Published by Harper Collins,
26 May 2022.
ISBN: 978-0-00-819242-6 (HB)
The Life of Crime is described by the author as a book whose purpose is ‘Detecting the History of Mysteries and Their Creators’ and this is what it succeeds in doing in an immense volume that traces the history of crime fiction with fascinating information about many of the authors that made an impact on the genre. It is a complex and comprehensive book, consisting of over six hundred pages, which begins at the end of the 18th Century with William Godwin’s novel that ‘explored the unravelling of a crime’, this was originally called Things As They Are but is now known by its later title The Adventures of Caleb Williams.
Edwards makes an effort to keep the events he is portraying in chronological order, but he has also arranged the book in fifty-five chapters, which all have different themes that lead smoothly into each other. At the end of each chapter there are detailed footnotes, which offer more information about the theme and name other authors whose writing the reader may be interested to explore. The authors featured in the earlier chapters of the book include an exploration of the unique contributions to crime fiction made by influential British authors like Wilkie Collins, Charles Dickens, Arthur Conan Doyle, E.W. Hornung, G.K. Chesterton, R. Austin Freeman, Francis Iles and, of course, the Queens of Crime: Agatha Christie, Dorothy L. Sayers, Margery Allingham, Josephine Tey and Ngaio Marsh (the latter was born and bred in New Zealand but her detective was English and the majority of her books were set in England).
The Life of Crime traces the history of British crime fiction from these early writers, some of whom continued to publish novels for decades after the Golden Age, through to more recent practitioners such as Ruth Rendell (who also wrote as Barbara Vine) and P.D. James. In the chapter that covers historical crime fiction, the author considers the work of Ellis Peters, who introduced the now popular concept of a monk as a detective; and Peter Lovesey, who for over five decades has been the innovative author of both historical and contemporary crime. In my opinion, it was fitting that Edwards’ final words in the book were a quote from the magnificent Reginald Hill, best known for his creation of the novels that featured Dalziel and Pascoe, which combined complex subtlety of character with lively wit and broad humour.
In parallel with the British practitioners, Edwards discusses the development of American crime fiction, beginning with Edgar Allan Poe and covering authors such as S.S. Van Dine and the collaboration that was Ellery Queen, as well as the dark crime novels of Patricia Highsmith. He also discusses very different schools of fiction, including the Had-I-But-Known school headed by Mary Roberts Rhinehart and the hard-boiled authors such as Raymond Chandler and Dalshiell Hammett.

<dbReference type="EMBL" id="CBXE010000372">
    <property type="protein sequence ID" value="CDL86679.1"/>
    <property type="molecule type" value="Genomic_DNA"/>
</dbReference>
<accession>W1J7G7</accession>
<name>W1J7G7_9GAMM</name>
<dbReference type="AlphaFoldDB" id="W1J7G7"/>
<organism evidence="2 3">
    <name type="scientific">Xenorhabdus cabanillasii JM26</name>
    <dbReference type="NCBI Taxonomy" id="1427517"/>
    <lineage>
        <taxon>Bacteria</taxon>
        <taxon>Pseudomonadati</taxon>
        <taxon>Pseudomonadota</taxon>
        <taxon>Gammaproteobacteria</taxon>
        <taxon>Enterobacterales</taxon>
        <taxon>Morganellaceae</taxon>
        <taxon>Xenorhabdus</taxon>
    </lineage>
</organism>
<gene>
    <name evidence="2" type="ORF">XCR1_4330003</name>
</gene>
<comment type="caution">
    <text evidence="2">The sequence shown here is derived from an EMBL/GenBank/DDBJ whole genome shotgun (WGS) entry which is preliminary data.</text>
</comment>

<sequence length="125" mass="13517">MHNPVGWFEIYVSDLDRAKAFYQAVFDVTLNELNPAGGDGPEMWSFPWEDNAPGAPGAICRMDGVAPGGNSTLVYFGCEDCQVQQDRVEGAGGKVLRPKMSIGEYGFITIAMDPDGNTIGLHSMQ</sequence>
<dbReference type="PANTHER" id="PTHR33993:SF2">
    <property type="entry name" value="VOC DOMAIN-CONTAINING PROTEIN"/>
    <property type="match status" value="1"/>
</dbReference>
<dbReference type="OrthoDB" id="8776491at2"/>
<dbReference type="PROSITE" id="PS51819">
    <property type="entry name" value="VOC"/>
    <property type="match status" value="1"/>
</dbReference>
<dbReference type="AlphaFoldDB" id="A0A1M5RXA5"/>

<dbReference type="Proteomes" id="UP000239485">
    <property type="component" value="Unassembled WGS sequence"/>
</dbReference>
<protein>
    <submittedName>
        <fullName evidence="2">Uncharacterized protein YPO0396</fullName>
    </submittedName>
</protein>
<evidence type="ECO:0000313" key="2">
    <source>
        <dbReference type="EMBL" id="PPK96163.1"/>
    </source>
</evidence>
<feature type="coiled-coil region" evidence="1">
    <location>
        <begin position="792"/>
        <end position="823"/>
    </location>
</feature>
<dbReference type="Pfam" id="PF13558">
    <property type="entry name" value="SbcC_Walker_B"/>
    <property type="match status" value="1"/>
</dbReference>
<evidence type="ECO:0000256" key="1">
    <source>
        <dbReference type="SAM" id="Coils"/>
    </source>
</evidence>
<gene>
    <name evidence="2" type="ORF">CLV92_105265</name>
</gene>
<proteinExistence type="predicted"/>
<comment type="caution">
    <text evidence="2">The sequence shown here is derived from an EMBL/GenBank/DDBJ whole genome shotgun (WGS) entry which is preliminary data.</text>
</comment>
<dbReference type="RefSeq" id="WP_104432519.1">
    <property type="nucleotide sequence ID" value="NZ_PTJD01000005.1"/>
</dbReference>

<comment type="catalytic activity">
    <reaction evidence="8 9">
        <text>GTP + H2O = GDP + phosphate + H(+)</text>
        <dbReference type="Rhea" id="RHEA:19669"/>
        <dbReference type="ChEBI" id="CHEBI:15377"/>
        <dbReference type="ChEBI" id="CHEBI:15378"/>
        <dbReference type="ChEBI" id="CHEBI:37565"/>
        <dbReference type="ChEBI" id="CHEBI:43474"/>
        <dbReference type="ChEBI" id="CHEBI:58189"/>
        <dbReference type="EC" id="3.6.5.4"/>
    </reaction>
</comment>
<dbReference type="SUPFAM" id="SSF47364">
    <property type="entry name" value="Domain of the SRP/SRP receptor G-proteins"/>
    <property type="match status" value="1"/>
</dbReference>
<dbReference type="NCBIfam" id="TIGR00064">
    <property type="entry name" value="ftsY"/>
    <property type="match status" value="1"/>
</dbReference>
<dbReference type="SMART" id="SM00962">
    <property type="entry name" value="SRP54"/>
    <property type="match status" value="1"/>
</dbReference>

As well as crime fiction in the U.K. and the U.S. this wide-ranging and ambitious book traces the origins and development of crime fiction throughout the world, with a chapter on Georges Simenon and European crime fiction and another on Scandinavian crime fiction, as well as excursions to many other countries. This provides the reader with the information that will allow them to explore the crime fiction tradition in diverse other cultures.
It would be easy for such a comprehensive history to become bogged down in detail, but the author avoids this by the skilled use of themes and comprehensive footnotes, and more than that by vivid and penetrating descriptions of the authors’ backgrounds and crucial incidents in their lives. Edwards uses his considerable narrative skills to bring to life many of the authors he is investigating, which often helps to elucidate the influences that shaped their writing.
Although some of the stories about the authors’ lives are well known, such as Agatha Christie’s early disappearance from home, most of the tales are less popularly known, which has the engaging effect of inviting the reader to discover interesting facts about the authors’ lives and how certain incidents may have shaped their writing.
Life of Crime
is an excellent reference book, which will prove invaluable to anyone with an
interest in the history of crime fiction. However, this book is far more than
just a simple reference book because it provides insights into the deeper
themes of the genre and the lives and motivations of the authors. Above all, it
is an engaging and fascinating read. I would recommend this as an excellent
investment for anyone who would like a comprehensive but accessible book on
Reviewer: Carol Westron
Carol Westron is a successful author and a Creative Writing teacher. Her crime novels are set both in contemporary and Victorian times. Her first book The Terminal Velocity of Cats was published in 2013. Since then, she has since written 6 further mysteries. Carol recently gave an interview to Mystery People. To read the interview click on the link below.
To read a review of Carol latest book
The Curse of the Concrete Griffin
click on the title